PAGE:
Are fungi hidden drivers of plant distributions and population persistence?

Published by Kaylee Walters on

Are fungi hidden drivers of plant distributions and population persistence?

An article written by Aaron S. David (recipient of MSA’s 2017 Forest Fungal Ecology Grant Award), Research Ecologist, USDA-ARS Invasive Plant Research Laboratory, Fort Lauderdale, FL

By now it’s become a well-worn phrase, but the fungal communities that inhabit soils are complex. Our sequencing projects reveal off-the-wall levels of diversity, including many un-culturable taxa previously unknown to science, that can vary wildly in their composition among samples. Yet, through all the noise, we have already learned a great deal about fungal ecology, and the next big areas of ecological research are taking shape. First, we are advancing our understanding of how fungi and other soil-inhabiting organisms facilitate the plant species with which they associate. Second, we’re developing a bigger picture of what these fungal communities look like across broad landscapes. Over the last few years, I have been tackling these issues in the Florida scrub ecosystem with assistance from MSA’s Forest Fungal Ecology Postdoctoral Fellowship.

The Florida scrub is a highly imperiled habitat endemic to the Lake Wales Ridge, a narrow ridge that runs along the center of the state. Within the ecosystem, the highly imperiled rosemary scrub occupies relatively high elevations compared to its neighboring, low elevation habitats like scrubby flatwoods and flatwoods. Of course, “high elevation” in Florida is extremely relative, and in this case, the small differences of 1-3m in elevation among habitat types makes a big difference for a plant’s ability to access the water table. Most interesting of all is the open sand gaps between the shrubs where a multitude of endangered herbs, mosses, and lichens (Cladonia sp.) are found. These species are fire-adapted, often depending on fire to germinate. Importantly, rosemary scrub fires reset succession, allowing local populations of small herbs like Hypericum cumulicola to boom before getting crowded out by the larger, ever-growing rosemary shrubs (Ceratioloa ericoides).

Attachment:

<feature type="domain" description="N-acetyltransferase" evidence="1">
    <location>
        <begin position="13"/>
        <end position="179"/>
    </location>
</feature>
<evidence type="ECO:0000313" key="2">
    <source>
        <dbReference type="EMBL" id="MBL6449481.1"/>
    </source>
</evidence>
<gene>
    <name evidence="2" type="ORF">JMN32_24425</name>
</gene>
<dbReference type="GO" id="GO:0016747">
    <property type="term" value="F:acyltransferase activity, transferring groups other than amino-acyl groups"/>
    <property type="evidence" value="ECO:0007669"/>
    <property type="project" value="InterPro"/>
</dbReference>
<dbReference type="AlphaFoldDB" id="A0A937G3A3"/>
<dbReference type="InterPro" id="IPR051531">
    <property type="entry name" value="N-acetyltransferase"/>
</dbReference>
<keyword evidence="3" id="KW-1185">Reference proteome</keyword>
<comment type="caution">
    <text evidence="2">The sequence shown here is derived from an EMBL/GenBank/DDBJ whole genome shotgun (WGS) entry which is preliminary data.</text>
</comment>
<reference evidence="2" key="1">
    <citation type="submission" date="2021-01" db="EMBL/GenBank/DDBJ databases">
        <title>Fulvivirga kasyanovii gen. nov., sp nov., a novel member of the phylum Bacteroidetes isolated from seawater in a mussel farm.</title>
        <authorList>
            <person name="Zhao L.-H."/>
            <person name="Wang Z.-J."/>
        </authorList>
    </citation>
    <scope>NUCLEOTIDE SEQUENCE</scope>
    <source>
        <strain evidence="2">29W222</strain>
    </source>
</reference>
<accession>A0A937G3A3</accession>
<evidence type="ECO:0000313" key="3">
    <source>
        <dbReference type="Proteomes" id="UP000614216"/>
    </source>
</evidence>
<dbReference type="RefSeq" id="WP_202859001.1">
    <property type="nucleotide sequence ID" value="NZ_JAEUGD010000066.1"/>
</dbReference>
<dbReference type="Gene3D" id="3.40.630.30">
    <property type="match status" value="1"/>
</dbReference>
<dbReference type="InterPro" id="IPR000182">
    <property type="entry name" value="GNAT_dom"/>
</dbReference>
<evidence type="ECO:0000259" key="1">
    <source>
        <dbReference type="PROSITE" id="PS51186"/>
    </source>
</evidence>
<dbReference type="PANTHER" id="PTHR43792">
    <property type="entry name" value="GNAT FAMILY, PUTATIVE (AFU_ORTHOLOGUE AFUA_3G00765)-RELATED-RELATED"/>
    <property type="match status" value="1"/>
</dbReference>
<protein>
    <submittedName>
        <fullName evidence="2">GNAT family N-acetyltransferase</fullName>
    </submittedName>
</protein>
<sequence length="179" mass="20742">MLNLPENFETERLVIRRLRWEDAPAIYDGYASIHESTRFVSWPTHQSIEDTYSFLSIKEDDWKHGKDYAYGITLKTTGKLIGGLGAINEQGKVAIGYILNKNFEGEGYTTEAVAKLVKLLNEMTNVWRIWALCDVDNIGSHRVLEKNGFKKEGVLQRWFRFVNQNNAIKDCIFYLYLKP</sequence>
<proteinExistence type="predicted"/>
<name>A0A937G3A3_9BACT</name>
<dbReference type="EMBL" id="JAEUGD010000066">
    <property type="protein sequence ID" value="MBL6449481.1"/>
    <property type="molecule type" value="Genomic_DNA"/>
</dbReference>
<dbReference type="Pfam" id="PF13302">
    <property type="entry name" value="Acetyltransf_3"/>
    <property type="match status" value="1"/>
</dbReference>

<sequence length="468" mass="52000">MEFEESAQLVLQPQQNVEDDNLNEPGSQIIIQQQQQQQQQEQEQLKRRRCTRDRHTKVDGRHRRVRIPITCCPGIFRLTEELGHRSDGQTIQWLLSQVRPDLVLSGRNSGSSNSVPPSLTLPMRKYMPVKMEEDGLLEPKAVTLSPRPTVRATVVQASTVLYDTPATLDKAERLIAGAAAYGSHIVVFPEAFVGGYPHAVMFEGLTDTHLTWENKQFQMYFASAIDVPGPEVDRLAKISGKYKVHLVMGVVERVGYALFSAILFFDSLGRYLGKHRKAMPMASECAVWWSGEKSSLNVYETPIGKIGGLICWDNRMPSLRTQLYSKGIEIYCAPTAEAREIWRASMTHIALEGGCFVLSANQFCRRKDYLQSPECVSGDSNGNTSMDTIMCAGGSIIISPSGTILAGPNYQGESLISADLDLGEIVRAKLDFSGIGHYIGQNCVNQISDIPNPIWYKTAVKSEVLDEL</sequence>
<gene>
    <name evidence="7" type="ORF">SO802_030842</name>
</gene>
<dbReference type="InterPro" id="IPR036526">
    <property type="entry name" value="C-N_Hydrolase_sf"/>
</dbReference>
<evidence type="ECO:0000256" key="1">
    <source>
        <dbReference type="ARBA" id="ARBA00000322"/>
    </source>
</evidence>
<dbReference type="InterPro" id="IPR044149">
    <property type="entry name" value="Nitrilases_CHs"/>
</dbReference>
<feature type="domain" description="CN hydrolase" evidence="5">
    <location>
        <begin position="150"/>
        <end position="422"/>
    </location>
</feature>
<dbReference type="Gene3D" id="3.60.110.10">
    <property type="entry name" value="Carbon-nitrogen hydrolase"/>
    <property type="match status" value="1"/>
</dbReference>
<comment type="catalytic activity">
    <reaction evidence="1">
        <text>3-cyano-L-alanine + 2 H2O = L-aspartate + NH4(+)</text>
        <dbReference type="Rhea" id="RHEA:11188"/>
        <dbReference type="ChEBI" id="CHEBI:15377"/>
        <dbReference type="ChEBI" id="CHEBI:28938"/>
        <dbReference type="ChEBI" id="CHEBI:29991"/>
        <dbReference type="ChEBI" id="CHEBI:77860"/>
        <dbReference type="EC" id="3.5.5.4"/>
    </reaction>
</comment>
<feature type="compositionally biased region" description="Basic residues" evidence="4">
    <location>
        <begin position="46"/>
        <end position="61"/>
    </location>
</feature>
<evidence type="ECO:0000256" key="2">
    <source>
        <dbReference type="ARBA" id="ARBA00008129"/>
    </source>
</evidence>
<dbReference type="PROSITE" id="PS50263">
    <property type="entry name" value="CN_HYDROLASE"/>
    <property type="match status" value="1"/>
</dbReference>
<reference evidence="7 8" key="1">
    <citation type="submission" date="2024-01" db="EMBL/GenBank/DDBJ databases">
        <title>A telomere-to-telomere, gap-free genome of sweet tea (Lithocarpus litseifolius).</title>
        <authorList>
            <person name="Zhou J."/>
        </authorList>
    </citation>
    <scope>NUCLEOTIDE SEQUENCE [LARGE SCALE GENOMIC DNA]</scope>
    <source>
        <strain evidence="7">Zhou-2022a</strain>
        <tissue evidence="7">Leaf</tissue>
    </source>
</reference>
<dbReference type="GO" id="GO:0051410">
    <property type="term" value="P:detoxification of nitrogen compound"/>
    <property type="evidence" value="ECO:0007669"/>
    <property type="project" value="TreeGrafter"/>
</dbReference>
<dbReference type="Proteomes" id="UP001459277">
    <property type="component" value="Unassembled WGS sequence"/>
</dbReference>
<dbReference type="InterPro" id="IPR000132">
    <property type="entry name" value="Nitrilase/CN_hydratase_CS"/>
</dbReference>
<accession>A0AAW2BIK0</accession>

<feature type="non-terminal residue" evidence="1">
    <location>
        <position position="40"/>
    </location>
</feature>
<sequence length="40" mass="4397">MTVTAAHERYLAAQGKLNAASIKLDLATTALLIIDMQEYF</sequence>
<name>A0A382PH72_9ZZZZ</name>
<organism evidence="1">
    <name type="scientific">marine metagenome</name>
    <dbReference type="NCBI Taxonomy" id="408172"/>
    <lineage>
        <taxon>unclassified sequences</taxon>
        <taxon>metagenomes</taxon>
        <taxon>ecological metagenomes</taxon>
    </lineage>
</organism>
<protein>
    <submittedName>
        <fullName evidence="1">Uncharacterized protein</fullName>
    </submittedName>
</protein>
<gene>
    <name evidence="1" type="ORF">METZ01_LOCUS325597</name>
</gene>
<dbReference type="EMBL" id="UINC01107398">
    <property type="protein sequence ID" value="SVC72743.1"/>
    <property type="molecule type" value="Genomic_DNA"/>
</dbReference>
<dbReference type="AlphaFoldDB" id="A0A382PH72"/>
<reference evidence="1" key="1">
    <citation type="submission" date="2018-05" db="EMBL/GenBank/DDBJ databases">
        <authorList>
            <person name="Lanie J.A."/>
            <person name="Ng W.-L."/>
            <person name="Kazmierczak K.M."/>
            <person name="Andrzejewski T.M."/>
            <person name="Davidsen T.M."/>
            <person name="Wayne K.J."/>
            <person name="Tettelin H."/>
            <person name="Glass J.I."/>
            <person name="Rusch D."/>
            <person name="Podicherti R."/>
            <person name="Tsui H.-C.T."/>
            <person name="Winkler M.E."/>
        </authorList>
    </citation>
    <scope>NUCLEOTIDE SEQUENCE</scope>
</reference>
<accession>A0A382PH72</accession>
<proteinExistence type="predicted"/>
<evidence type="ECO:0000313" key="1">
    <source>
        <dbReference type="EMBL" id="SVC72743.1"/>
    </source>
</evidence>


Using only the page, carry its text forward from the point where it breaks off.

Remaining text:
So where do the fungi come in? I, along with my former postdoctoral advisers Dr. Michelle Afkhami and Dr. Christopher Searcy at the University of Miami, hypothesized that fungi (and bacteria, too) were the unknown factors that allowed endemic herbs like H. cumulicola establish and prosper in rosemary scrub when so few plant species could. Importantly, we hypothesized that not only did fungi and other microbes benefit individual plants, but also plant populations. We conducted a series of bioassays that quantified the effect of soil microbes on critical vital rates of scrub species, namely germination and early seedling size. Then, we incorporated our experimental results into an integral projection model constructed from over 20 years of H. cumulicola census data to show that microbes underlie population persistence of the plant (David et al. in press, The American Naturalist).

Next, we wanted to learn more about the soil-inhabiting fungal and bacterial communities. In particular, we wanted a landscape-level look at microbial communities across several habitat types, including the endemic rosemary scrub. In 2017, we collected >600 soil samples from across the Florida scrub landscape at Archbold Biological Station. In an ambitious sequencing project of these samples led by Ph.D. student Damian Hernandez, we are using this robust dataset to answer several important ecological questions concerning habitat specificity of taxa, community similarity across spatial scales, and the extent to which habitat structure fungal co-occurrence patterns. Ultimately, we hope to gain a much-needed landscape-level understanding of fungal and bacterial communities.

Through this work, we are uncovering previously unknown roles of fungi and bacteria for plant population dynamics and are better mapping out fungal and bacterial distributions across the landscape.


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